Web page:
Coastlines down under in Australia are constantly changing too. In January 1990 one of the tourist attractions off the southern coast of Victoria crumbled without warning.1 Part of a double-arched rock bridge called London Bridge, collapsed seconds after two people had walked across, leaving them stranded high above the ocean on the newly created stack. They were plucked to safety by helicopter. Without a helicopter, it is hard to imagine how they would have been rescued from 50 m (160 ft) above the ocean.
In July 2005 another rock-fall in the same area caught the attention of the nation. One of the famous rock formations called the Twelve Apostles collapsed into the foaming waves, leaving only eight still standing.2 Everyone is told the coast started forming 20 million years ago, so the dramatic disappearance of the rocky landmark caught people by surprise. One ranger said he did not expect erosion to happen in his lifetime. Obviously erosion has not been going on for millions of years.
- Mickelburough, P., Apostle falls to make it eight, <www.heraldsun.news. com.au/common/story_page/0,5478,15811701%255E661,00.html>, 26 October 2005.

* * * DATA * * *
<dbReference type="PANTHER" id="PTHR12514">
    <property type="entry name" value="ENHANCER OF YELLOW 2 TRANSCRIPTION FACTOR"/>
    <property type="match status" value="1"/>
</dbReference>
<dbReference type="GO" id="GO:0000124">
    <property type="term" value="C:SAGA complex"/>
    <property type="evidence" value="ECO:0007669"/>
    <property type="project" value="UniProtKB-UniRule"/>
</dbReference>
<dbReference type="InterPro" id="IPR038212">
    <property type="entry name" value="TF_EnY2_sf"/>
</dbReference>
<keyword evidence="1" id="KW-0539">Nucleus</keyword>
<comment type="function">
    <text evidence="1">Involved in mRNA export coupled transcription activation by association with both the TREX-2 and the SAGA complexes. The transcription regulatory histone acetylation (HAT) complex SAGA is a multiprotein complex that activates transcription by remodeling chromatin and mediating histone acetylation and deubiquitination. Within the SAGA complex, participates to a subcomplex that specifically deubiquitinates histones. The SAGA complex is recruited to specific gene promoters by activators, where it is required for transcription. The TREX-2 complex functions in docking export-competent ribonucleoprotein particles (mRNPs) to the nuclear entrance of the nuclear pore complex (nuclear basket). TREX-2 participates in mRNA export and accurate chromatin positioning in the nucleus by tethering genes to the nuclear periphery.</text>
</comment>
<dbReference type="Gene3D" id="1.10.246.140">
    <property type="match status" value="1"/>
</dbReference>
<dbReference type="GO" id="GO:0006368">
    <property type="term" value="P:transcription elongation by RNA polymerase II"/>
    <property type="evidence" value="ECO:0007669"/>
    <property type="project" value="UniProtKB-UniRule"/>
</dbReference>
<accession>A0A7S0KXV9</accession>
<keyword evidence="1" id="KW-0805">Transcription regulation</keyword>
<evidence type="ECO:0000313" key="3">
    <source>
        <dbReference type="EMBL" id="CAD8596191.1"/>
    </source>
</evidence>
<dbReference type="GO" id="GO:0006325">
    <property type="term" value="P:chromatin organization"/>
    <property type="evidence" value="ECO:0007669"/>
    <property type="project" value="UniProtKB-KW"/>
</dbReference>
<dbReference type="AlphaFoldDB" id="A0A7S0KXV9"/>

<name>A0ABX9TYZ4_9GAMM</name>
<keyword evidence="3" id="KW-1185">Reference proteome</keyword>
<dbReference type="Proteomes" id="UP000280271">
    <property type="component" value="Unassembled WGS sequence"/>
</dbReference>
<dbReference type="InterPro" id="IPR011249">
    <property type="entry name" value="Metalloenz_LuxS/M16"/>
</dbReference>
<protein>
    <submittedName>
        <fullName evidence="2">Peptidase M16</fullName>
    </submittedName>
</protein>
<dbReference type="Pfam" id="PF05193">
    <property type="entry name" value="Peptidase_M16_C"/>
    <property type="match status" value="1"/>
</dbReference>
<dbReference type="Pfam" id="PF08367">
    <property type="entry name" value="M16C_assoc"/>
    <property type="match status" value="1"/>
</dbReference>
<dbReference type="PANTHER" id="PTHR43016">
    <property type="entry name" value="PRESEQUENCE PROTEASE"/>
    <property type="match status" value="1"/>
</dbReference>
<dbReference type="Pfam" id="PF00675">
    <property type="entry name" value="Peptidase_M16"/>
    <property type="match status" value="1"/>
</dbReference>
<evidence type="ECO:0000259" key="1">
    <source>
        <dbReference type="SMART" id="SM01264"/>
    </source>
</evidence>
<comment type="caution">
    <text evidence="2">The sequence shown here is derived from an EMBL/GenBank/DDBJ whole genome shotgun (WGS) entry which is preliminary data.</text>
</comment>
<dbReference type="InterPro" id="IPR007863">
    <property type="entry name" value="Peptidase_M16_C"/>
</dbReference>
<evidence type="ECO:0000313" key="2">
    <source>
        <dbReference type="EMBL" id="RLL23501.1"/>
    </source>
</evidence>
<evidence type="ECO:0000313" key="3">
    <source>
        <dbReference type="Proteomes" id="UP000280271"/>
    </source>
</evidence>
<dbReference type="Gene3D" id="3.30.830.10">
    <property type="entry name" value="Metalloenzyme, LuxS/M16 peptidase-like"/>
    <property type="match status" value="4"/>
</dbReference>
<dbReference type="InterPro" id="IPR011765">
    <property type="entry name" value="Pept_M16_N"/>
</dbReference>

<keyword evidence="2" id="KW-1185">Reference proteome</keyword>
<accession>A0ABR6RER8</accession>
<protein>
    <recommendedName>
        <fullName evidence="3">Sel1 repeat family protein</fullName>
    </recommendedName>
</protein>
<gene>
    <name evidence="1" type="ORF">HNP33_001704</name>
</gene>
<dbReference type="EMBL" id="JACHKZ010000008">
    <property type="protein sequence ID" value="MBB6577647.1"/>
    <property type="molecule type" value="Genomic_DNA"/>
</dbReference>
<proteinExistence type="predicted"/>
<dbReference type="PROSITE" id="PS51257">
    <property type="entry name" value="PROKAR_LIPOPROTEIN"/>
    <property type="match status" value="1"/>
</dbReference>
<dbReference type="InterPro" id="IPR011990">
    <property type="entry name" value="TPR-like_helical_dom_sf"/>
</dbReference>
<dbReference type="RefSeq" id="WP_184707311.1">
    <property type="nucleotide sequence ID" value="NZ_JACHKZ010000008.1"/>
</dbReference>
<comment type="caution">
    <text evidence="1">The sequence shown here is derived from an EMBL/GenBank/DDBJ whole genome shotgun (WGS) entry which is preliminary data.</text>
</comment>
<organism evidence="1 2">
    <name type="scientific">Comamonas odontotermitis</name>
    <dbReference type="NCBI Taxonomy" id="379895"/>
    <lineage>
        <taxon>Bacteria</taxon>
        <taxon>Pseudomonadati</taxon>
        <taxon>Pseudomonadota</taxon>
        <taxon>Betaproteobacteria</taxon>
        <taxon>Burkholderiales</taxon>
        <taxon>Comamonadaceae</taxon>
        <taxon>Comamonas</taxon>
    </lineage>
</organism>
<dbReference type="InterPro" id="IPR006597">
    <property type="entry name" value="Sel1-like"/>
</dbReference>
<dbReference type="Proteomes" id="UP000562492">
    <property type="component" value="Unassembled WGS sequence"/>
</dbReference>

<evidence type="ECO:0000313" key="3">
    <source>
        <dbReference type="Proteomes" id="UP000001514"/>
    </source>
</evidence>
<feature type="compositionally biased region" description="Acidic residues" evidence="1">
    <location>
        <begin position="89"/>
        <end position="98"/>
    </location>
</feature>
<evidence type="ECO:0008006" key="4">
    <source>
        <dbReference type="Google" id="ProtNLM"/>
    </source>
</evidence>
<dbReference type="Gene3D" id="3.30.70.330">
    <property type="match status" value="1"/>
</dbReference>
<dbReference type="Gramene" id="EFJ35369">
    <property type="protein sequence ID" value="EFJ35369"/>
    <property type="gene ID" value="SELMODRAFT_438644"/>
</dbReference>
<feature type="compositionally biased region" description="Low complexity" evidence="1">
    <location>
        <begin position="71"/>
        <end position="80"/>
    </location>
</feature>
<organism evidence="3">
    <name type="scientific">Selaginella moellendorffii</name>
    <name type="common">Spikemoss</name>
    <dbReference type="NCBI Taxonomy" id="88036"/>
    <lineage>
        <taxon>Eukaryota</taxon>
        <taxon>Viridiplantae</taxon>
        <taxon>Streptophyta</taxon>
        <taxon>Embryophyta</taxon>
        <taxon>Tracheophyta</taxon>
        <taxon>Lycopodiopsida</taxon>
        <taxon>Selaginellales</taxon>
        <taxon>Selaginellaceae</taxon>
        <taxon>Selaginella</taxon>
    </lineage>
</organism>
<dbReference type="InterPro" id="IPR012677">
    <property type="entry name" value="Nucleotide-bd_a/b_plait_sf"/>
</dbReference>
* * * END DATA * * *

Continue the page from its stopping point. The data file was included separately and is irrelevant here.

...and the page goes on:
- Walker, T., ‘Twelve Apostles’ shock! Creation 28(1):33, 2005.
Coasts eroding for millions of years?
Hardly. See what happened in England and Wales in just four months (only the big events, not all the minor ones):1
- Moving the Belle Tout Lighthouse, BBC online, 17 March 1999, <184.108.40.206/b/megalab/movingbelle.htm>. Return to text.
- Race to save lighthouse from sea, BBC online, news.bbc.co.uk/1/hi/uk/215026.stm, 24 October 2005. Return to text.
- Back from the brink, www.shu.ac.uk/alumni/hallmark/12/profile.html, 24 October 2005. Return to text.